Video: Harvest 2022 – 750ha wheat area cut in record time for Bucks farm

A Buckinghamshire family farming partnership has finished its earliest ever wheat harvest at Kensham Farms in the Chiltern Hills.

Charlie Edgley, managing partner at Kensham, said the arrival of a new John Deere S790 combine and the extended dry spell enabled harvest to be wrapped up on Thursday 11 August – more than two weeks earlier than normal.

See also: Harvest 2022: Hampshire wheat shows high yield despite low protein

“It’s been a below-average harvest for us, but we completed this harvest in 200 hours on the combine, which is unheard of, really,” he said. “Typically, it has been 260 to 290 hours, so we haven’t used as much fuel.

“From the day we started harvesting wheat, we have had one day off. Other than that, we’ve been harvesting every day, which is unprecedented.”

Mr Edgley credited the early finish to the dry conditions and a very good combine operator, Paul Rogers, a former civil engineer.

Paul, 53, took over driving the combine from his father, Nigel Rogers, who had combined every harvest at Kensham Farm from 1962 up to 2018.

Wheat performance

This year, the farm grew 750ha of wheat, including three different winter wheat varieties, Illustrious, Zyatt and Skyfall, and one spring variety, Mulika.

Illustrious performed best, averaging 7.61t/ha and ranging from 5.4-9.4t/ha.

Zyatt averaged 7.5t/ha, with a top yield of 9.3t/ha and a low of 5.6t/ha. Skyfall averaged 7.29t/ha, ranging from 6.08t/ha to 8.66t/ha.

Mr Edgley said the Mulika spring wheat – some of which was planted in the late autumn – struggled due to dry conditions since drilling and averaged just 5.6t/ha.

The farm’s 20-year wheat yields average is about 8t/ha, and its best is 9.6t/ha.

“It’s been a shorter growing season and it’s been very dry, so the lower average yields are no big surprise,” said Mr Edgley.

“We have got very variable soil types and we have got big variation in cultivations as well. We do shallow cultivations, direct drilling, and we drill into cover crops as well.

Man stands on the top step of a combine

Tan Dhesi, the MP for Slough, visited Kensham Farms during the harvest © Alex Nelms

“There is no obvious correlation between yield and cultivation technique. Generally, the chalks haven’t done as well as the heavier clays. Our best yielding field was ploughed and planted in September.”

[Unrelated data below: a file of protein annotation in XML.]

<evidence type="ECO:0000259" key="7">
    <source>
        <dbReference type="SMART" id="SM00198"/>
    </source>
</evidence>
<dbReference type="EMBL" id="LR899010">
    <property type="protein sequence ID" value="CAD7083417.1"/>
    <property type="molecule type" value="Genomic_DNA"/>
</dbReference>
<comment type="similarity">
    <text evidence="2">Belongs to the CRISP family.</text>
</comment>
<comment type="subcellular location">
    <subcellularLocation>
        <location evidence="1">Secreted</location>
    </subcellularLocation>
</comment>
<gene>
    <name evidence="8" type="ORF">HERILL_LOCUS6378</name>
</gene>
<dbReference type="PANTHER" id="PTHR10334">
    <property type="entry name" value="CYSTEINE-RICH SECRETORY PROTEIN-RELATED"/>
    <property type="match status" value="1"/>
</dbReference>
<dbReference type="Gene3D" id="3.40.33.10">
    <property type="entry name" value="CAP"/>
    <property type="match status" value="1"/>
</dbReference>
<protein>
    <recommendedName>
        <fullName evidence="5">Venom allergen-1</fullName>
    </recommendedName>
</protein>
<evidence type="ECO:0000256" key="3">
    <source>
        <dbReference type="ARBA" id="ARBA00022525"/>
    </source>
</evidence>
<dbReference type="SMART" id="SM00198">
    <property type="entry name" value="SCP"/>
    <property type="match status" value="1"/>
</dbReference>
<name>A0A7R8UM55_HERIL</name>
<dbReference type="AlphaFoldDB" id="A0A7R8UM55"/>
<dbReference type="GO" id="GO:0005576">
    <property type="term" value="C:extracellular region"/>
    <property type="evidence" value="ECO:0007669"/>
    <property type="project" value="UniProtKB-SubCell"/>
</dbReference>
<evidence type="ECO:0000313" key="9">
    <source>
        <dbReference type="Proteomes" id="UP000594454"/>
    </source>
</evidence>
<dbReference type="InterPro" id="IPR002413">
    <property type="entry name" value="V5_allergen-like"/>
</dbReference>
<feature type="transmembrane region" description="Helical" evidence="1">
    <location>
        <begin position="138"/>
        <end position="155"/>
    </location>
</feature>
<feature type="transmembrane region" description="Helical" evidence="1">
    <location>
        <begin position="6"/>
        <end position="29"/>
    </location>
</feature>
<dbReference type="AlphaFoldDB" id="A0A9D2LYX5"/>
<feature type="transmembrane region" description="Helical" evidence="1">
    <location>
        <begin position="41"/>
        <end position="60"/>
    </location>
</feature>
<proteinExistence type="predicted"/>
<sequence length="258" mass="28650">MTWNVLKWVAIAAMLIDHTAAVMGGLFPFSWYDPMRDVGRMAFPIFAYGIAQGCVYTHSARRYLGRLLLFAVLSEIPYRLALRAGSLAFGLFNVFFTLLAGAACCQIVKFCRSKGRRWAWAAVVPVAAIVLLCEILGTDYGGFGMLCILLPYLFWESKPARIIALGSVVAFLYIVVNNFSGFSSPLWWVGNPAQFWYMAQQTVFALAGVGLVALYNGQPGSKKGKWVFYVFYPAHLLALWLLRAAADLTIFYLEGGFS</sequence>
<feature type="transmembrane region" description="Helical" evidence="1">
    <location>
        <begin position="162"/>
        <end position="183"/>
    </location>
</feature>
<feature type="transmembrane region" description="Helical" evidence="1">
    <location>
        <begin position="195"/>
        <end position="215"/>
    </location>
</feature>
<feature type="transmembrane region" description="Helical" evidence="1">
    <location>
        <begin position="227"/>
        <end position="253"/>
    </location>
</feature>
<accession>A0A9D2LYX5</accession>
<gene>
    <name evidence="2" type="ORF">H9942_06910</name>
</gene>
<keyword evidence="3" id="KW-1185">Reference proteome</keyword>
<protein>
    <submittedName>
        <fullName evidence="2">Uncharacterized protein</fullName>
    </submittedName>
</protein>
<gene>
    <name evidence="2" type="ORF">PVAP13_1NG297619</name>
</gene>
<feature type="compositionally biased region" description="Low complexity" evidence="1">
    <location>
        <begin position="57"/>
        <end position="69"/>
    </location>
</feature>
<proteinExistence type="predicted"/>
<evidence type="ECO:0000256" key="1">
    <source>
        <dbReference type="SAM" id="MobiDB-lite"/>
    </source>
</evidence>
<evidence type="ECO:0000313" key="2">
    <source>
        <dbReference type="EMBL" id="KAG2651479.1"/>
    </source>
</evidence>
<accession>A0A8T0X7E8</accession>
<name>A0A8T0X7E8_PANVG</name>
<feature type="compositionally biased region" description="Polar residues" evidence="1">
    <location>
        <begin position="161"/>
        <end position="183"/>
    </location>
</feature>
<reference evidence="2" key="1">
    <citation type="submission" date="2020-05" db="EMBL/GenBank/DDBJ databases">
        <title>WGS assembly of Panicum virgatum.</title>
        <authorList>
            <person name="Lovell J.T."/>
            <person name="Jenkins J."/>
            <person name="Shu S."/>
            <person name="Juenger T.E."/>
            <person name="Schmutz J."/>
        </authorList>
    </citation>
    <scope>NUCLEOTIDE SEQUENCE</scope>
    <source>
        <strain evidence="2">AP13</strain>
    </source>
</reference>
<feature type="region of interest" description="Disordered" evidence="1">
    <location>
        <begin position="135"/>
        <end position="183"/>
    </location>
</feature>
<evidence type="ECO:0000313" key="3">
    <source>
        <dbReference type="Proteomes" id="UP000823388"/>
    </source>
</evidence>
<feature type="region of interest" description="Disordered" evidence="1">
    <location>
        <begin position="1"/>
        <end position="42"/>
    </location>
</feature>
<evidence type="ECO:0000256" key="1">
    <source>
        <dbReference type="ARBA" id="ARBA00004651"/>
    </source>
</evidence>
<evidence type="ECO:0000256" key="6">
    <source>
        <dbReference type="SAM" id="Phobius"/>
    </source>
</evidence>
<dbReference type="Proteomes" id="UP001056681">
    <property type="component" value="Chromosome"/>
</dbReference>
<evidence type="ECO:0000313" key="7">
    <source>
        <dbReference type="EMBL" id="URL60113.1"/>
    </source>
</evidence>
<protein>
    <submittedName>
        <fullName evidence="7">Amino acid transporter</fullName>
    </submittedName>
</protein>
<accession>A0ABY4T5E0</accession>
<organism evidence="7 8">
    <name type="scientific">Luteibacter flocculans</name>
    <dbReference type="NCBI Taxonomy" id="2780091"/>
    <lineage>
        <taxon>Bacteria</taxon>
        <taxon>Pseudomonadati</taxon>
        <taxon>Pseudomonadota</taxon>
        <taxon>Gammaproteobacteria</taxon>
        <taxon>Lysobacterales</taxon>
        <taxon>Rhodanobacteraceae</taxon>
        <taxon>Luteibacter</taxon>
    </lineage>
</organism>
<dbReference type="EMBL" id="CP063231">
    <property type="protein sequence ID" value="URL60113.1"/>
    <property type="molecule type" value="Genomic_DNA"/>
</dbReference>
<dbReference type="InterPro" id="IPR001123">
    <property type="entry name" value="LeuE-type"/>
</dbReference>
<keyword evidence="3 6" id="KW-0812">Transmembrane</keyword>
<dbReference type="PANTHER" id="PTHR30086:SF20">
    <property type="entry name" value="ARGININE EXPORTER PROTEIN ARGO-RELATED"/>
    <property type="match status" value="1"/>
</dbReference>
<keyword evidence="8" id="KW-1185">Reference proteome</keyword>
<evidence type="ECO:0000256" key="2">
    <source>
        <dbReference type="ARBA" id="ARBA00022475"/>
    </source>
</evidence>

Specific weights have been “quite remarkable” – most have been between 83-84kg/hl, with none below 80.

“I had two samples tested early on and the hagbergs were all good. The protein on the Skyfall was just about OK. It was about 12.95%. But the Zyatt was just under 12%, so very poor,” Mr Edgley said.

The Zyatt, Illustrious and Skyfall is all sold to Openfield and it can be blended.

MPs visit farm

On two separate occasions during harvest, two local politicians – Steve Baker, the Conservative MP for Wycombe, and Tan Dhesi, the Labour MP for Slough – were welcomed to the 947ha farm, near High Wycombe, to learn first-hand about the importance of food production to the country.

Two men hold a book in front of a combine

Steve Baker (left), MP for Wycombe, with first-time author Bryan Edgley (see below) © Alex Nelms

Alex Nelms, NFU Berkshire, Buckinghamshire and Oxfordshire county chair and a partner at Kensham Farms, said: “We had a discussion around the dining room table about the current state of agriculture, government policy and the economics.

“We talked a lot about price volatility, our diversification income, where we have converted former chicken sheds into commercial lets, solar panels and all these other enterprises that underpin the rollercoaster that is arable farming.

“We took them out for a combine ride. They were both very well received and were in listening mode.”

  • Charlie Edgley’s father, Bryan Edgley, has written his first book at the age of 90. The Changing Pattern of Farming – 1912 to 2020 has been published and will be available to buy in all good bookstores from 1 October 2022.

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